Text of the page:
Middle East studies in the News
American U. in Cairo Names a Provost
DESERT DREAMS: The American University in Cairo has named Lisa Anderson, former dean of the School of International and Public Affairs at Columbia University and a specialist on the politics of the Middle East and North Africa, as its next provost.
Ms. Anderson, 57, who spent a decade in the deanship at Columbia, will take up her new post as the American University moves from central Cairo to a brand-new $400-million campus on the bustling city's outskirts.
At Columbia, Ms. Anderson's strong support of faculty members under fire from inside and outside the university over their politics and their research won her a spot on the conservative author David Horowitz's list of the 101 "most dangerous academics in America." Her most controversial decision as dean was to invite Iran's president, Mahmoud Ahmadinejad, to speak on the campus in 2006, a year before Columbia's president, Lee C. Bollinger, extended his own invitation. Ms. Anderson's invitation was rescinded after a firestorm of criticism.
Ms. Anderson admits that the challenges in Cairo will be quite different. Her first task will be a "sales job" for the new campus, as the university's 400 faculty members move to a suburban campus on the edge of the desert. "I don't think this is something we can be too sanguine about," she said. "I know from Columbia that just getting an individual faculty member to move down the hall can be a problem."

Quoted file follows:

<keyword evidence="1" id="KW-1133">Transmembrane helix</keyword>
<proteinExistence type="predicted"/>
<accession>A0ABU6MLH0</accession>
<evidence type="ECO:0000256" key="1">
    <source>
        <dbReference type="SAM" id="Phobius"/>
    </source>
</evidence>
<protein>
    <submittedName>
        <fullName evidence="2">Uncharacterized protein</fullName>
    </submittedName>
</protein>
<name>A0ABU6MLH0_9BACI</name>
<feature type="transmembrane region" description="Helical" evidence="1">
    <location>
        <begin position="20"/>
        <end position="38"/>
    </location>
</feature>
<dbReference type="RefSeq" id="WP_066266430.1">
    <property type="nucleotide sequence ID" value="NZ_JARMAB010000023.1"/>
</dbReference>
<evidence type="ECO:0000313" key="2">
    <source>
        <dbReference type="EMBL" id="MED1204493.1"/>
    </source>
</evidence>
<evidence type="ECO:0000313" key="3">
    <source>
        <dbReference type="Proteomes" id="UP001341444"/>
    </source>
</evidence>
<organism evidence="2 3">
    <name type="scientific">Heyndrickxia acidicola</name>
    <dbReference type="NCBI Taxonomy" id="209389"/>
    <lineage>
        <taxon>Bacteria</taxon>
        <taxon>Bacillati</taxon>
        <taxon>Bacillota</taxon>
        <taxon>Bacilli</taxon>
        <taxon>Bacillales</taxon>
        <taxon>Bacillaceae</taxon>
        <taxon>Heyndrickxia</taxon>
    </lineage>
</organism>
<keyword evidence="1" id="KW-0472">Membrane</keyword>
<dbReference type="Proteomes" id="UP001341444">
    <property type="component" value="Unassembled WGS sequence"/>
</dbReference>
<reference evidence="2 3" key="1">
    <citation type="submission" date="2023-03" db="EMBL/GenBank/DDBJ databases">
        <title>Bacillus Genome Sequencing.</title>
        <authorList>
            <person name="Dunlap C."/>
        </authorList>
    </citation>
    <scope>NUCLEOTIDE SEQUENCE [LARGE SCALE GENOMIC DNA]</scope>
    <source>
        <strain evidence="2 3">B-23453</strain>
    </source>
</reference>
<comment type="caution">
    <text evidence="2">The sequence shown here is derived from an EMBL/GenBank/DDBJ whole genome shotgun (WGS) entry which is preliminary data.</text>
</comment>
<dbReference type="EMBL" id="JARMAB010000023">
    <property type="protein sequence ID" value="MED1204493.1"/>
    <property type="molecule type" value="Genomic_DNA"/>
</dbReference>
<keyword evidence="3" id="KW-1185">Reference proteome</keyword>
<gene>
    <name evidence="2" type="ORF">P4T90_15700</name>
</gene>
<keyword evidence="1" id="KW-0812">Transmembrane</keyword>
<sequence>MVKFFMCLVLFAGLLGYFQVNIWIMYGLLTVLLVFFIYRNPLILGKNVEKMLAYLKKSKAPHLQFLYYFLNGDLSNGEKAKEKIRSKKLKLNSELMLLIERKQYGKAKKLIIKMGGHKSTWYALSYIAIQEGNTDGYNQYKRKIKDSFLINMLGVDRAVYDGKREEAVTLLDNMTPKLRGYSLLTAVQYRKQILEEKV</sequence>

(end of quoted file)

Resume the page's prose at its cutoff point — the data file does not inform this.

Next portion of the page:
Once the move is complete, Ms. Anderson plans to join the continuing discussion about whether the university should offer Ph.D. programs ("I'm really of two minds on that," she says) and open graduate schools of business and education.Note: Articles listed under "Middle East studies in the News" provide information on current developments concerning Middle East studies on North American campuses. These reports do not necessarily reflect the views of Campus Watch and do not necessarily correspond to Campus Watch's critique.
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